Scrolling Level

Here we are at the scrolling world example. This is a 32x32 tile map and can be navigated with the arrow keys or touch buttons depending on your device.

The scrolling itself is extremely straight forward. In fact, the approach is probably even simpler to understand than drawing tiles in the previous examples. But first we have to determine the boundaries of our visible region. Here's a bit of source code:

var first_column = Math.floor((-map.offset.x + 8) / tile_sheet.tile_width);
if (first_column < 0) {
	first_column = 0;

var last_column = first_column + map.visible_columns;
if (last_column > map.columns) {
	last_column = map.columns;

var first_row = Math.floor((-map.offset.y + 8) / tile_sheet.tile_height);

if (first_row < 0) {
	first_row = 0;

var last_row = first_row + map.visible_rows;
if (last_row > map.rows) {
	last_row = map.rows;

So, what all of that does is set up the boundaries of the area of the map we want to draw. The first and last columns are the horizontal boundaries of the area we want to draw and the first and last rows are the vertical boundaries. Depending on the offset, these values could be 0, which is the very first row or column or the maximum value which is stored in map.columns or map.rows or anything in between. A good way to visualize this is to picture a rectangle on a large grid. You only want to draw tiles inside the rectangle so you get its boundaries by looking at the columns and rows its edges come into contact with. One thing to note is the 8 I added in to the equations for first row and column. This is used to ensure that tiles are culled neatly around every edge of the screen rather than only on the top and left or right and bottom. 8 just happens to be half of 16, which is the tile width and height for this example.

Now that we have the row and column boundaries of our map region, we just have to loop through and draw the tiles. I use a two dimensional approach here because it fits so naturally with the variables defined above. The code looks like this:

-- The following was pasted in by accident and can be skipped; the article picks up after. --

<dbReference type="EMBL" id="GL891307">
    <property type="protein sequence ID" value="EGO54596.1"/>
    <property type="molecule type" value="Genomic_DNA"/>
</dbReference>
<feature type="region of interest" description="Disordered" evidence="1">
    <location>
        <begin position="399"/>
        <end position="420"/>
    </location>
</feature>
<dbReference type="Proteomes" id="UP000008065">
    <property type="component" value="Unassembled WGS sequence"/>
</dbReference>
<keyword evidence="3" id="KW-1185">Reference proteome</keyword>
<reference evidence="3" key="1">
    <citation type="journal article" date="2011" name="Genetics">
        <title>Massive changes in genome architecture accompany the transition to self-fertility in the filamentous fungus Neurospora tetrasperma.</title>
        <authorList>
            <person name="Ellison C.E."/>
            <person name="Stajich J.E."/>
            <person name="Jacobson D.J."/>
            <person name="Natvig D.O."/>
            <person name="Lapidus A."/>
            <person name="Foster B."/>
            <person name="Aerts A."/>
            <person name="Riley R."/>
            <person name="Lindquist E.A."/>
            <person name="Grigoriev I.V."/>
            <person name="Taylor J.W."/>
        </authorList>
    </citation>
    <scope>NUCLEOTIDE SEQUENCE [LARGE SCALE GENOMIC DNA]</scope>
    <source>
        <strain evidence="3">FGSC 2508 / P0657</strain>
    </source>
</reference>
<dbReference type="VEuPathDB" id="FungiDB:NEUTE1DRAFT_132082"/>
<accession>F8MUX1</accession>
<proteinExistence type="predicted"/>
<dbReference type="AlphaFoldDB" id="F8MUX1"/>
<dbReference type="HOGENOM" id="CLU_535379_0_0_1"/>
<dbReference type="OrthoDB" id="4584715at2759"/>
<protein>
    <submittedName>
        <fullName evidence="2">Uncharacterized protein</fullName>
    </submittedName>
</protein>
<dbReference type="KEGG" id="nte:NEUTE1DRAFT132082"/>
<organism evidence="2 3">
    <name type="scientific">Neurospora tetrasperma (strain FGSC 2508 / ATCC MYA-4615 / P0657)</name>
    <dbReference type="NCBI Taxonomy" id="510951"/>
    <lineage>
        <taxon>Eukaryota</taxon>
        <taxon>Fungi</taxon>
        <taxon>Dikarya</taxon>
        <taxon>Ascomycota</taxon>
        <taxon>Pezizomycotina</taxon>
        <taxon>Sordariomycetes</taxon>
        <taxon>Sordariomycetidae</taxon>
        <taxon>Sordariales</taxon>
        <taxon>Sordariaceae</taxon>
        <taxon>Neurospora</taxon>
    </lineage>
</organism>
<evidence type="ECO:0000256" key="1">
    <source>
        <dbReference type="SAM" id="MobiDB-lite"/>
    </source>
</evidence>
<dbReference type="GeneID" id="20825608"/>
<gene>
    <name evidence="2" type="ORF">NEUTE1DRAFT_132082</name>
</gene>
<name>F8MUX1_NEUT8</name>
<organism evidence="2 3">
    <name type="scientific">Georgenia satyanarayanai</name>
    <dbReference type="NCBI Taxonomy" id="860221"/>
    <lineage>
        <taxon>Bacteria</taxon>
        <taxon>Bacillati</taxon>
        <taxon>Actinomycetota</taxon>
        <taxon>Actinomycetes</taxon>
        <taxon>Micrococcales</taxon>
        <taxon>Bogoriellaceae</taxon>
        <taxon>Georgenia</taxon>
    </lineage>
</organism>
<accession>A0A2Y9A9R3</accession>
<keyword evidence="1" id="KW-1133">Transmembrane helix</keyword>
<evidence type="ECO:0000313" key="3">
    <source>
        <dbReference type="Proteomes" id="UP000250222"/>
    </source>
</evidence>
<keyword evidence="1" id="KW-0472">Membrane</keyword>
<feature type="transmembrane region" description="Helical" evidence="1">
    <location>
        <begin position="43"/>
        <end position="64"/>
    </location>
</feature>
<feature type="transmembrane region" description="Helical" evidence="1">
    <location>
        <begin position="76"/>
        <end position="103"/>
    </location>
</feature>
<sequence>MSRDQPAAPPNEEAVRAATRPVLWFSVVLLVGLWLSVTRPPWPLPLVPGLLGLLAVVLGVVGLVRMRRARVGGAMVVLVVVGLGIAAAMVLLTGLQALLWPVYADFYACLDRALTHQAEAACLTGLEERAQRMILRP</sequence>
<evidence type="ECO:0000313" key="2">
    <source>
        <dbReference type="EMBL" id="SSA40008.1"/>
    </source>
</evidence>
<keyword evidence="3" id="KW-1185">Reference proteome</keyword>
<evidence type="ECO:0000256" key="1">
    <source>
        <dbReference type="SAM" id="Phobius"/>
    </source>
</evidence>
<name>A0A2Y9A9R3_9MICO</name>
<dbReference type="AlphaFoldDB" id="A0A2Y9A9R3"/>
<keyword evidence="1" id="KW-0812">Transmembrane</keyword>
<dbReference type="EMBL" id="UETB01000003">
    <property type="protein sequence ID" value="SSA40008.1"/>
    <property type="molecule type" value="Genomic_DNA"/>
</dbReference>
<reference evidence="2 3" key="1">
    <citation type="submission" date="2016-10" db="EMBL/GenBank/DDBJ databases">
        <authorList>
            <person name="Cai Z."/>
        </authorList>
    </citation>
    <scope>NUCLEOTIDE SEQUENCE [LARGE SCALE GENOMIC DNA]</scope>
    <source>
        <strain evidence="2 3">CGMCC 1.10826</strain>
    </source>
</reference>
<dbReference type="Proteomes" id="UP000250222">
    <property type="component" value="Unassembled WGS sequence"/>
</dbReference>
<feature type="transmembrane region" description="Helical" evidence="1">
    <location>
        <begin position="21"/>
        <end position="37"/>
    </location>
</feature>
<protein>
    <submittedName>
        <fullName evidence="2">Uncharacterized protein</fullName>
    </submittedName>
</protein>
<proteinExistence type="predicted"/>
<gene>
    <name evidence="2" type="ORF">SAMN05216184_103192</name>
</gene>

for (var column = first_column; column < last_column; column++) {
	for (var row = first_row; row < last_row; row++) {
		var value = this.tiles[row * this.columns + column];

		if (value != 999) {
			var destination_x = this.offset.x + column * tile_sheet.tile_width;
			var destination_y = this.offset.y + row * tile_sheet.tile_height;
			var source_x = value * tile_sheet.tile_width;

			buffer.drawImage(source_image, source_x, 0, tile_sheet.tile_width, tile_sheet.tile_height, destination_x, destination_y, tile_sheet.tile_width, tile_sheet.tile_height);

So, you should be able to see what's going on pretty clearly. The algorithm just loops through every row for each column in the region we want to draw, gets the tile value at each specific index, and draws it if it's not an empty tile. The reason there's a 0 where the source_y variable should be is because the graphics sheet I used for this example only has one row of tiles in it.

The only other aspect of scrolling the map is the actual offset position, which is determined by the player character's position and the center of the game's viewport. This code is very simple:

map.offset.x += (128 - red_square.position.x - map.offset.x) * 0.1;
map.offset.y += (128 - red_square.position.y - map.offset.y) * 0.1;

128 is the center of the visible map, because our game viewport is 256x256 pixels. The 0.1 is the multiplier by which to tone down the scroll speed. And it's as simple as that. Check out the source code for the example to see it all in action.

One thing I'd like to mention in addition is that I was unsure of how to approach controls for this example, because the control scheme I use in the previous examples is no longer viable in a scrolling environment. The mouse or touch position is static on the screen and every time the game scrolls it moves the virtual position of the red square away from the target of the static destination. To remedy this I switched to keyboard and button input, but it definitely added a lot of new code to this example. If you would like to examine it in its own context, I wrote another example which can be found in the next tutorial referenced in the link below.

Slopes Source Control